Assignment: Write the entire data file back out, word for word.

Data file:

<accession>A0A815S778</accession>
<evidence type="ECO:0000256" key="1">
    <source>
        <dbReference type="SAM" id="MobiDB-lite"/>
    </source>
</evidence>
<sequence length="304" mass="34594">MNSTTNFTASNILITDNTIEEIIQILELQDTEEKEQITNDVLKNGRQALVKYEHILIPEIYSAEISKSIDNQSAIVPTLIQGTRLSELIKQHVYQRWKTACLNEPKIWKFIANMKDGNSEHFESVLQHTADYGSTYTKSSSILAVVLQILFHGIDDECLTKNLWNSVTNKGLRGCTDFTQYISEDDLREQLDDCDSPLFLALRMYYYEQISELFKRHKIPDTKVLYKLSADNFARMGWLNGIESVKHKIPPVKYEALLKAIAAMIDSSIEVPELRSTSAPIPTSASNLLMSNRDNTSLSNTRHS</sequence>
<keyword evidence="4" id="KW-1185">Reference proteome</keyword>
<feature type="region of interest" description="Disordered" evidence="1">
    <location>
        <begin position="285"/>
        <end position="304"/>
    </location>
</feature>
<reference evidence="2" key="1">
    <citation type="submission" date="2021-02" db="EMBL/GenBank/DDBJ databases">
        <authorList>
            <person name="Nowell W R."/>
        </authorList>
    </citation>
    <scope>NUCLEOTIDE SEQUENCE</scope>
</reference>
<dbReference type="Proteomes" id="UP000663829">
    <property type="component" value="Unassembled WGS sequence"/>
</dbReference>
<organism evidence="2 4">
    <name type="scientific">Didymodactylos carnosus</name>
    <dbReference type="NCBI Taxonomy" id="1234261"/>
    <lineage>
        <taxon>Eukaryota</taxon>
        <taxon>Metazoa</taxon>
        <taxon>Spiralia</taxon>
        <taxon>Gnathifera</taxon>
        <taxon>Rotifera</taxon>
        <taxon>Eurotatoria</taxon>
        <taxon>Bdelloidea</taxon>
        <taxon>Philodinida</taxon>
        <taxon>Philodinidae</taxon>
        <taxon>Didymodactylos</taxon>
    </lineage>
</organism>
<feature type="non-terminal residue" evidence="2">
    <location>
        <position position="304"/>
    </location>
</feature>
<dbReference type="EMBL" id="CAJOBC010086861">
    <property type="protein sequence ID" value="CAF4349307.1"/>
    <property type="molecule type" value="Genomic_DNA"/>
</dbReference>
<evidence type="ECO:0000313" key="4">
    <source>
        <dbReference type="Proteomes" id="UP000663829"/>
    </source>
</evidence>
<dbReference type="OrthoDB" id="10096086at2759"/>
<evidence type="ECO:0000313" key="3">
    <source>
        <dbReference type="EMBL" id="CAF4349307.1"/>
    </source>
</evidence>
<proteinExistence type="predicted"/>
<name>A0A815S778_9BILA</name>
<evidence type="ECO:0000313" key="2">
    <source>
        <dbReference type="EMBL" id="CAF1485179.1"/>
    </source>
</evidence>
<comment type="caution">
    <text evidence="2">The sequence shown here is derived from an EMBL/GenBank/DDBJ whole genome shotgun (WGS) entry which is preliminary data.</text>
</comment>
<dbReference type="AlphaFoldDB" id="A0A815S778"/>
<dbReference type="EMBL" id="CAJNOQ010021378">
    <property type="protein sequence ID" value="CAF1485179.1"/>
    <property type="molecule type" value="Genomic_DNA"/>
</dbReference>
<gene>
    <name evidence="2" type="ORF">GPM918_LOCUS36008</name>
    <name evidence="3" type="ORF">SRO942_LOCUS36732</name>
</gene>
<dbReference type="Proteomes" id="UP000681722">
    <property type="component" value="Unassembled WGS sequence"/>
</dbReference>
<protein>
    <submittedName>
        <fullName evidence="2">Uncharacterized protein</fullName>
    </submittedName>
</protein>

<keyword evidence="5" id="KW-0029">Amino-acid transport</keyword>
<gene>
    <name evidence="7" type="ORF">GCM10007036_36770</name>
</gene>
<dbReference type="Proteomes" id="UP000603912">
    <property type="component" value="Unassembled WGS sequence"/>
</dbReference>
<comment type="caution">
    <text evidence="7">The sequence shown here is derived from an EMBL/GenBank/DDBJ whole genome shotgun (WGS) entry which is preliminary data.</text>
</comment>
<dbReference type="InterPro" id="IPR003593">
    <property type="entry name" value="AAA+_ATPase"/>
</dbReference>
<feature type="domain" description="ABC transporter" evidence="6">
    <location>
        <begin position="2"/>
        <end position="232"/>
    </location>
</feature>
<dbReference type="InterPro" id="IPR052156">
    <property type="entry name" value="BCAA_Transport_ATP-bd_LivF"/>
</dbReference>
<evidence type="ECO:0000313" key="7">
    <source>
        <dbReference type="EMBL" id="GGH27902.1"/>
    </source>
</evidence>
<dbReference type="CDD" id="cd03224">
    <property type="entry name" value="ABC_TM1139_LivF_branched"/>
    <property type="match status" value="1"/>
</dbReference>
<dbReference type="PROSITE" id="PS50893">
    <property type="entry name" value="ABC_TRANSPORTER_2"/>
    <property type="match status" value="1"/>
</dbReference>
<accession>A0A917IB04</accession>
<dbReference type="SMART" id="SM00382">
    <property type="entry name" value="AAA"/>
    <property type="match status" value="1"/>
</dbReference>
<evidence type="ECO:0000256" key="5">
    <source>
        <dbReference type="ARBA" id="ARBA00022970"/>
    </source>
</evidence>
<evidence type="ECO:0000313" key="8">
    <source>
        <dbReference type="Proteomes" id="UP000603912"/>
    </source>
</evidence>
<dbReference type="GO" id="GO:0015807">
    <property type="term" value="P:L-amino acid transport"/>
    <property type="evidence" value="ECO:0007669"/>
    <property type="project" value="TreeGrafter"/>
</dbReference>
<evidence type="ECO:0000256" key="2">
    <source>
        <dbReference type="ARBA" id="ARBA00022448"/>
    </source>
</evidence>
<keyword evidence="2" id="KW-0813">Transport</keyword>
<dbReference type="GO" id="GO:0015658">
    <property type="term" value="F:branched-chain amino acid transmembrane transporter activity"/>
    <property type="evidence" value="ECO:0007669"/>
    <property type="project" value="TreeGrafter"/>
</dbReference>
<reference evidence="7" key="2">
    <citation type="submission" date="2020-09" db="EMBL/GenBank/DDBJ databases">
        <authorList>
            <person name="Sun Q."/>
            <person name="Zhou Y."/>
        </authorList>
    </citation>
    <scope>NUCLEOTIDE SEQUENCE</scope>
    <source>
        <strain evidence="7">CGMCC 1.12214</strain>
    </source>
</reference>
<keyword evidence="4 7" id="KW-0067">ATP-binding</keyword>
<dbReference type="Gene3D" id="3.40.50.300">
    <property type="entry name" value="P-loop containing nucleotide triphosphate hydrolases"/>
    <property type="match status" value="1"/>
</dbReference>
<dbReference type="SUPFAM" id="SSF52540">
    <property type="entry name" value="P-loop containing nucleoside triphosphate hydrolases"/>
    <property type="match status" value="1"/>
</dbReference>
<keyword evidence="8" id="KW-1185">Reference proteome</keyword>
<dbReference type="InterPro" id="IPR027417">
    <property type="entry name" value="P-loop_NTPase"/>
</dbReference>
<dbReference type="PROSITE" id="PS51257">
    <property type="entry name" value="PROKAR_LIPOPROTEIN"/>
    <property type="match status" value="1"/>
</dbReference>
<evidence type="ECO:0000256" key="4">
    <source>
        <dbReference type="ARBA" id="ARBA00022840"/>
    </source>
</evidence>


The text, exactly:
<accession>A0A815S778</accession>
<evidence type="ECO:0000256" key="1">
    <source>
        <dbReference type="SAM" id="MobiDB-lite"/>
    </source>
</evidence>
<sequence length="304" mass="34594">MNSTTNFTASNILITDNTIEEIIQILELQDTEEKEQITNDVLKNGRQALVKYEHILIPEIYSAEISKSIDNQSAIVPTLIQGTRLSELIKQHVYQRWKTACLNEPKIWKFIANMKDGNSEHFESVLQHTADYGSTYTKSSSILAVVLQILFHGIDDECLTKNLWNSVTNKGLRGCTDFTQYISEDDLREQLDDCDSPLFLALRMYYYEQISELFKRHKIPDTKVLYKLSADNFARMGWLNGIESVKHKIPPVKYEALLKAIAAMIDSSIEVPELRSTSAPIPTSASNLLMSNRDNTSLSNTRHS</sequence>
<keyword evidence="4" id="KW-1185">Reference proteome</keyword>
<feature type="region of interest" description="Disordered" evidence="1">
    <location>
        <begin position="285"/>
        <end position="304"/>
    </location>
</feature>
<reference evidence="2" key="1">
    <citation type="submission" date="2021-02" db="EMBL/GenBank/DDBJ databases">
        <authorList>
            <person name="Nowell W R."/>
        </authorList>
    </citation>
    <scope>NUCLEOTIDE SEQUENCE</scope>
</reference>
<dbReference type="Proteomes" id="UP000663829">
    <property type="component" value="Unassembled WGS sequence"/>
</dbReference>
<organism evidence="2 4">
    <name type="scientific">Didymodactylos carnosus</name>
    <dbReference type="NCBI Taxonomy" id="1234261"/>
    <lineage>
        <taxon>Eukaryota</taxon>
        <taxon>Metazoa</taxon>
        <taxon>Spiralia</taxon>
        <taxon>Gnathifera</taxon>
        <taxon>Rotifera</taxon>
        <taxon>Eurotatoria</taxon>
        <taxon>Bdelloidea</taxon>
        <taxon>Philodinida</taxon>
        <taxon>Philodinidae</taxon>
        <taxon>Didymodactylos</taxon>
    </lineage>
</organism>
<feature type="non-terminal residue" evidence="2">
    <location>
        <position position="304"/>
    </location>
</feature>
<dbReference type="EMBL" id="CAJOBC010086861">
    <property type="protein sequence ID" value="CAF4349307.1"/>
    <property type="molecule type" value="Genomic_DNA"/>
</dbReference>
<evidence type="ECO:0000313" key="4">
    <source>
        <dbReference type="Proteomes" id="UP000663829"/>
    </source>
</evidence>
<dbReference type="OrthoDB" id="10096086at2759"/>
<evidence type="ECO:0000313" key="3">
    <source>
        <dbReference type="EMBL" id="CAF4349307.1"/>
    </source>
</evidence>
<proteinExistence type="predicted"/>
<name>A0A815S778_9BILA</name>
<evidence type="ECO:0000313" key="2">
    <source>
        <dbReference type="EMBL" id="CAF1485179.1"/>
    </source>
</evidence>
<comment type="caution">
    <text evidence="2">The sequence shown here is derived from an EMBL/GenBank/DDBJ whole genome shotgun (WGS) entry which is preliminary data.</text>
</comment>
<dbReference type="AlphaFoldDB" id="A0A815S778"/>
<dbReference type="EMBL" id="CAJNOQ010021378">
    <property type="protein sequence ID" value="CAF1485179.1"/>
    <property type="molecule type" value="Genomic_DNA"/>
</dbReference>
<gene>
    <name evidence="2" type="ORF">GPM918_LOCUS36008</name>
    <name evidence="3" type="ORF">SRO942_LOCUS36732</name>
</gene>
<dbReference type="Proteomes" id="UP000681722">
    <property type="component" value="Unassembled WGS sequence"/>
</dbReference>
<protein>
    <submittedName>
        <fullName evidence="2">Uncharacterized protein</fullName>
    </submittedName>
</protein>

<keyword evidence="5" id="KW-0029">Amino-acid transport</keyword>
<gene>
    <name evidence="7" type="ORF">GCM10007036_36770</name>
</gene>
<dbReference type="Proteomes" id="UP000603912">
    <property type="component" value="Unassembled WGS sequence"/>
</dbReference>
<comment type="caution">
    <text evidence="7">The sequence shown here is derived from an EMBL/GenBank/DDBJ whole genome shotgun (WGS) entry which is preliminary data.</text>
</comment>
<dbReference type="InterPro" id="IPR003593">
    <property type="entry name" value="AAA+_ATPase"/>
</dbReference>
<feature type="domain" description="ABC transporter" evidence="6">
    <location>
        <begin position="2"/>
        <end position="232"/>
    </location>
</feature>
<dbReference type="InterPro" id="IPR052156">
    <property type="entry name" value="BCAA_Transport_ATP-bd_LivF"/>
</dbReference>
<evidence type="ECO:0000313" key="7">
    <source>
        <dbReference type="EMBL" id="GGH27902.1"/>
    </source>
</evidence>
<dbReference type="CDD" id="cd03224">
    <property type="entry name" value="ABC_TM1139_LivF_branched"/>
    <property type="match status" value="1"/>
</dbReference>
<dbReference type="PROSITE" id="PS50893">
    <property type="entry name" value="ABC_TRANSPORTER_2"/>
    <property type="match status" value="1"/>
</dbReference>
<accession>A0A917IB04</accession>
<dbReference type="SMART" id="SM00382">
    <property type="entry name" value="AAA"/>
    <property type="match status" value="1"/>
</dbReference>
<evidence type="ECO:0000256" key="5">
    <source>
        <dbReference type="ARBA" id="ARBA00022970"/>
    </source>
</evidence>
<evidence type="ECO:0000313" key="8">
    <source>
        <dbReference type="Proteomes" id="UP000603912"/>
    </source>
</evidence>
<dbReference type="GO" id="GO:0015807">
    <property type="term" value="P:L-amino acid transport"/>
    <property type="evidence" value="ECO:0007669"/>
    <property type="project" value="TreeGrafter"/>
</dbReference>
<evidence type="ECO:0000256" key="2">
    <source>
        <dbReference type="ARBA" id="ARBA00022448"/>
    </source>
</evidence>
<keyword evidence="2" id="KW-0813">Transport</keyword>
<dbReference type="GO" id="GO:0015658">
    <property type="term" value="F:branched-chain amino acid transmembrane transporter activity"/>
    <property type="evidence" value="ECO:0007669"/>
    <property type="project" value="TreeGrafter"/>
</dbReference>
<reference evidence="7" key="2">
    <citation type="submission" date="2020-09" db="EMBL/GenBank/DDBJ databases">
        <authorList>
            <person name="Sun Q."/>
            <person name="Zhou Y."/>
        </authorList>
    </citation>
    <scope>NUCLEOTIDE SEQUENCE</scope>
    <source>
        <strain evidence="7">CGMCC 1.12214</strain>
    </source>
</reference>
<keyword evidence="4 7" id="KW-0067">ATP-binding</keyword>
<dbReference type="Gene3D" id="3.40.50.300">
    <property type="entry name" value="P-loop containing nucleotide triphosphate hydrolases"/>
    <property type="match status" value="1"/>
</dbReference>
<dbReference type="SUPFAM" id="SSF52540">
    <property type="entry name" value="P-loop containing nucleoside triphosphate hydrolases"/>
    <property type="match status" value="1"/>
</dbReference>
<keyword evidence="8" id="KW-1185">Reference proteome</keyword>
<dbReference type="InterPro" id="IPR027417">
    <property type="entry name" value="P-loop_NTPase"/>
</dbReference>
<dbReference type="PROSITE" id="PS51257">
    <property type="entry name" value="PROKAR_LIPOPROTEIN"/>
    <property type="match status" value="1"/>
</dbReference>
<evidence type="ECO:0000256" key="4">
    <source>
        <dbReference type="ARBA" id="ARBA00022840"/>
    </source>
</evidence>